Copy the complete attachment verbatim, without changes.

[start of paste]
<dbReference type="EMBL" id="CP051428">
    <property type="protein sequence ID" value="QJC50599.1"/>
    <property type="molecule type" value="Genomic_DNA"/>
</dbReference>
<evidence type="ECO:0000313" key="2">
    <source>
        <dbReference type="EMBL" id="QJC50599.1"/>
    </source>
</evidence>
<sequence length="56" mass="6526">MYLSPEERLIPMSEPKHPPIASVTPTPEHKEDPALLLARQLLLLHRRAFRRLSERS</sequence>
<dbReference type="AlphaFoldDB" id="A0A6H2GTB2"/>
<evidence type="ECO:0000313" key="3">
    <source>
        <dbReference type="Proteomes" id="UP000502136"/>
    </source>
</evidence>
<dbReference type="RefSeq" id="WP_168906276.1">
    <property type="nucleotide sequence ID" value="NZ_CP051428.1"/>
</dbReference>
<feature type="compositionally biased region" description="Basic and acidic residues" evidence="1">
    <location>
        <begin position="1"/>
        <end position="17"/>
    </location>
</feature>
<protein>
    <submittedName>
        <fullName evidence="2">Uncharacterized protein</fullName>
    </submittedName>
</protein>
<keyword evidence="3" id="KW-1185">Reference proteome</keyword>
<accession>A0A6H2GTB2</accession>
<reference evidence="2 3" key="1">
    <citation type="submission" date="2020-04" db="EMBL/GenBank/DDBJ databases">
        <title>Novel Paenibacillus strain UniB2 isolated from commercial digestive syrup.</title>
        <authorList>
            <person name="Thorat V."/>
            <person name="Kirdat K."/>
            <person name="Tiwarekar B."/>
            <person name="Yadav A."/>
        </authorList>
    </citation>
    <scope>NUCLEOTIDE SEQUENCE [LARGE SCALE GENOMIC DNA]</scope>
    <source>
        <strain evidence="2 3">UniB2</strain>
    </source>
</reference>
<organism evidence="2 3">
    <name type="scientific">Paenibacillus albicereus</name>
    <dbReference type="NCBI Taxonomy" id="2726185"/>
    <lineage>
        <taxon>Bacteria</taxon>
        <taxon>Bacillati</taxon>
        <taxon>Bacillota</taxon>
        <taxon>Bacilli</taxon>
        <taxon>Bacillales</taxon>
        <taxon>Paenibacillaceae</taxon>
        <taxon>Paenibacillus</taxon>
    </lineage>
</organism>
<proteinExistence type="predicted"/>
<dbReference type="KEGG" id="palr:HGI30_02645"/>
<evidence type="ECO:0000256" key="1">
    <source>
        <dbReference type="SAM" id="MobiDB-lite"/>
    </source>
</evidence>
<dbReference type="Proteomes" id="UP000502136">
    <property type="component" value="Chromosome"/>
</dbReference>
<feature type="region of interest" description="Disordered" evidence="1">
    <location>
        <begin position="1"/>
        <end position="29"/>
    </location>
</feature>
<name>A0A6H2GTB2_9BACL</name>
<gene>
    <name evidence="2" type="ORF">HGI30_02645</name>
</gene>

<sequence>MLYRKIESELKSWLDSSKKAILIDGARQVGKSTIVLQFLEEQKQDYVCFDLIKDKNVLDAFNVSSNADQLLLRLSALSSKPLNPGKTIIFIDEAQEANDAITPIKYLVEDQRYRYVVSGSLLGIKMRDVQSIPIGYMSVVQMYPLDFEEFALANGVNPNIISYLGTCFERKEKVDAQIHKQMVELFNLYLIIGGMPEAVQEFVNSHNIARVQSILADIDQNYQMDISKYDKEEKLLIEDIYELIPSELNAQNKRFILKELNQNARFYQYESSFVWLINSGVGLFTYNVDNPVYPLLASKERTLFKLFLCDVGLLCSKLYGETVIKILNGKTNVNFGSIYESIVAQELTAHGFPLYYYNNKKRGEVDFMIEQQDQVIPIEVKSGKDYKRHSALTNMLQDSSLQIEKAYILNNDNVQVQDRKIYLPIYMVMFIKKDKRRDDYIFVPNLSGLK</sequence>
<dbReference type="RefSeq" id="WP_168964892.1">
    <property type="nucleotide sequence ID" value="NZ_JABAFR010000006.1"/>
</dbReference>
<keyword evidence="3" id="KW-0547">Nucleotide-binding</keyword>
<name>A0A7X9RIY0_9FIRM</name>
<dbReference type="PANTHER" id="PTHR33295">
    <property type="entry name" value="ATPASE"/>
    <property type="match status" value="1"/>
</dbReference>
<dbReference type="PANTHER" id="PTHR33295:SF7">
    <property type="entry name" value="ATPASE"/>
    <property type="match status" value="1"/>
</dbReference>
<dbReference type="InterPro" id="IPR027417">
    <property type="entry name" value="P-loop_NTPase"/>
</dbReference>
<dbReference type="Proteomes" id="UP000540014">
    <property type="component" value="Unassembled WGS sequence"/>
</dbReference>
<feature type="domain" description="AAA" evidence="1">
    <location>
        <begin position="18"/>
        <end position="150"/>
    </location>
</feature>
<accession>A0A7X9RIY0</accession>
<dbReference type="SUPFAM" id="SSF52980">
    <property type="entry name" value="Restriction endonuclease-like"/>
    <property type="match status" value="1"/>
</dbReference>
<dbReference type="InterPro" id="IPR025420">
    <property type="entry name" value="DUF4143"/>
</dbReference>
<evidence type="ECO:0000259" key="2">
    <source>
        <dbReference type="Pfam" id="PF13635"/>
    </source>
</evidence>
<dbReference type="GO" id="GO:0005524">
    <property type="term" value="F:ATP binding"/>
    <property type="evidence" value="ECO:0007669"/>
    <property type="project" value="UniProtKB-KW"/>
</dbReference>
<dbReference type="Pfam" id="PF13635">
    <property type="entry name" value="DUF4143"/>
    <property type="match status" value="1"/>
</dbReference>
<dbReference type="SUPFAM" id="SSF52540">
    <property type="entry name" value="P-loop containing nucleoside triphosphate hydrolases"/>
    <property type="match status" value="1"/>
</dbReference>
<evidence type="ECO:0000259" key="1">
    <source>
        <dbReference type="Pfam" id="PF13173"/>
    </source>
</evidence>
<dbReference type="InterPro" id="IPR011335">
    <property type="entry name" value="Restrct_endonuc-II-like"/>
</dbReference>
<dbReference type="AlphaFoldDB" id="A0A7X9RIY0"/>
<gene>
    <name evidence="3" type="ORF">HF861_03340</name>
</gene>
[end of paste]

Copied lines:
<dbReference type="EMBL" id="CP051428">
    <property type="protein sequence ID" value="QJC50599.1"/>
    <property type="molecule type" value="Genomic_DNA"/>
</dbReference>
<evidence type="ECO:0000313" key="2">
    <source>
        <dbReference type="EMBL" id="QJC50599.1"/>
    </source>
</evidence>
<sequence length="56" mass="6526">MYLSPEERLIPMSEPKHPPIASVTPTPEHKEDPALLLARQLLLLHRRAFRRLSERS</sequence>
<dbReference type="AlphaFoldDB" id="A0A6H2GTB2"/>
<evidence type="ECO:0000313" key="3">
    <source>
        <dbReference type="Proteomes" id="UP000502136"/>
    </source>
</evidence>
<dbReference type="RefSeq" id="WP_168906276.1">
    <property type="nucleotide sequence ID" value="NZ_CP051428.1"/>
</dbReference>
<feature type="compositionally biased region" description="Basic and acidic residues" evidence="1">
    <location>
        <begin position="1"/>
        <end position="17"/>
    </location>
</feature>
<protein>
    <submittedName>
        <fullName evidence="2">Uncharacterized protein</fullName>
    </submittedName>
</protein>
<keyword evidence="3" id="KW-1185">Reference proteome</keyword>
<accession>A0A6H2GTB2</accession>
<reference evidence="2 3" key="1">
    <citation type="submission" date="2020-04" db="EMBL/GenBank/DDBJ databases">
        <title>Novel Paenibacillus strain UniB2 isolated from commercial digestive syrup.</title>
        <authorList>
            <person name="Thorat V."/>
            <person name="Kirdat K."/>
            <person name="Tiwarekar B."/>
            <person name="Yadav A."/>
        </authorList>
    </citation>
    <scope>NUCLEOTIDE SEQUENCE [LARGE SCALE GENOMIC DNA]</scope>
    <source>
        <strain evidence="2 3">UniB2</strain>
    </source>
</reference>
<organism evidence="2 3">
    <name type="scientific">Paenibacillus albicereus</name>
    <dbReference type="NCBI Taxonomy" id="2726185"/>
    <lineage>
        <taxon>Bacteria</taxon>
        <taxon>Bacillati</taxon>
        <taxon>Bacillota</taxon>
        <taxon>Bacilli</taxon>
        <taxon>Bacillales</taxon>
        <taxon>Paenibacillaceae</taxon>
        <taxon>Paenibacillus</taxon>
    </lineage>
</organism>
<proteinExistence type="predicted"/>
<dbReference type="KEGG" id="palr:HGI30_02645"/>
<evidence type="ECO:0000256" key="1">
    <source>
        <dbReference type="SAM" id="MobiDB-lite"/>
    </source>
</evidence>
<dbReference type="Proteomes" id="UP000502136">
    <property type="component" value="Chromosome"/>
</dbReference>
<feature type="region of interest" description="Disordered" evidence="1">
    <location>
        <begin position="1"/>
        <end position="29"/>
    </location>
</feature>
<name>A0A6H2GTB2_9BACL</name>
<gene>
    <name evidence="2" type="ORF">HGI30_02645</name>
</gene>

<sequence>MLYRKIESELKSWLDSSKKAILIDGARQVGKSTIVLQFLEEQKQDYVCFDLIKDKNVLDAFNVSSNADQLLLRLSALSSKPLNPGKTIIFIDEAQEANDAITPIKYLVEDQRYRYVVSGSLLGIKMRDVQSIPIGYMSVVQMYPLDFEEFALANGVNPNIISYLGTCFERKEKVDAQIHKQMVELFNLYLIIGGMPEAVQEFVNSHNIARVQSILADIDQNYQMDISKYDKEEKLLIEDIYELIPSELNAQNKRFILKELNQNARFYQYESSFVWLINSGVGLFTYNVDNPVYPLLASKERTLFKLFLCDVGLLCSKLYGETVIKILNGKTNVNFGSIYESIVAQELTAHGFPLYYYNNKKRGEVDFMIEQQDQVIPIEVKSGKDYKRHSALTNMLQDSSLQIEKAYILNNDNVQVQDRKIYLPIYMVMFIKKDKRRDDYIFVPNLSGLK</sequence>
<dbReference type="RefSeq" id="WP_168964892.1">
    <property type="nucleotide sequence ID" value="NZ_JABAFR010000006.1"/>
</dbReference>
<keyword evidence="3" id="KW-0547">Nucleotide-binding</keyword>
<name>A0A7X9RIY0_9FIRM</name>
<dbReference type="PANTHER" id="PTHR33295">
    <property type="entry name" value="ATPASE"/>
    <property type="match status" value="1"/>
</dbReference>
<dbReference type="PANTHER" id="PTHR33295:SF7">
    <property type="entry name" value="ATPASE"/>
    <property type="match status" value="1"/>
</dbReference>
<dbReference type="InterPro" id="IPR027417">
    <property type="entry name" value="P-loop_NTPase"/>
</dbReference>
<dbReference type="Proteomes" id="UP000540014">
    <property type="component" value="Unassembled WGS sequence"/>
</dbReference>
<feature type="domain" description="AAA" evidence="1">
    <location>
        <begin position="18"/>
        <end position="150"/>
    </location>
</feature>
<accession>A0A7X9RIY0</accession>
<dbReference type="SUPFAM" id="SSF52980">
    <property type="entry name" value="Restriction endonuclease-like"/>
    <property type="match status" value="1"/>
</dbReference>
<dbReference type="InterPro" id="IPR025420">
    <property type="entry name" value="DUF4143"/>
</dbReference>
<evidence type="ECO:0000259" key="2">
    <source>
        <dbReference type="Pfam" id="PF13635"/>
    </source>
</evidence>
<dbReference type="GO" id="GO:0005524">
    <property type="term" value="F:ATP binding"/>
    <property type="evidence" value="ECO:0007669"/>
    <property type="project" value="UniProtKB-KW"/>
</dbReference>
<dbReference type="Pfam" id="PF13635">
    <property type="entry name" value="DUF4143"/>
    <property type="match status" value="1"/>
</dbReference>
<dbReference type="SUPFAM" id="SSF52540">
    <property type="entry name" value="P-loop containing nucleoside triphosphate hydrolases"/>
    <property type="match status" value="1"/>
</dbReference>
<evidence type="ECO:0000259" key="1">
    <source>
        <dbReference type="Pfam" id="PF13173"/>
    </source>
</evidence>
<dbReference type="InterPro" id="IPR011335">
    <property type="entry name" value="Restrct_endonuc-II-like"/>
</dbReference>
<dbReference type="AlphaFoldDB" id="A0A7X9RIY0"/>
<gene>
    <name evidence="3" type="ORF">HF861_03340</name>
</gene>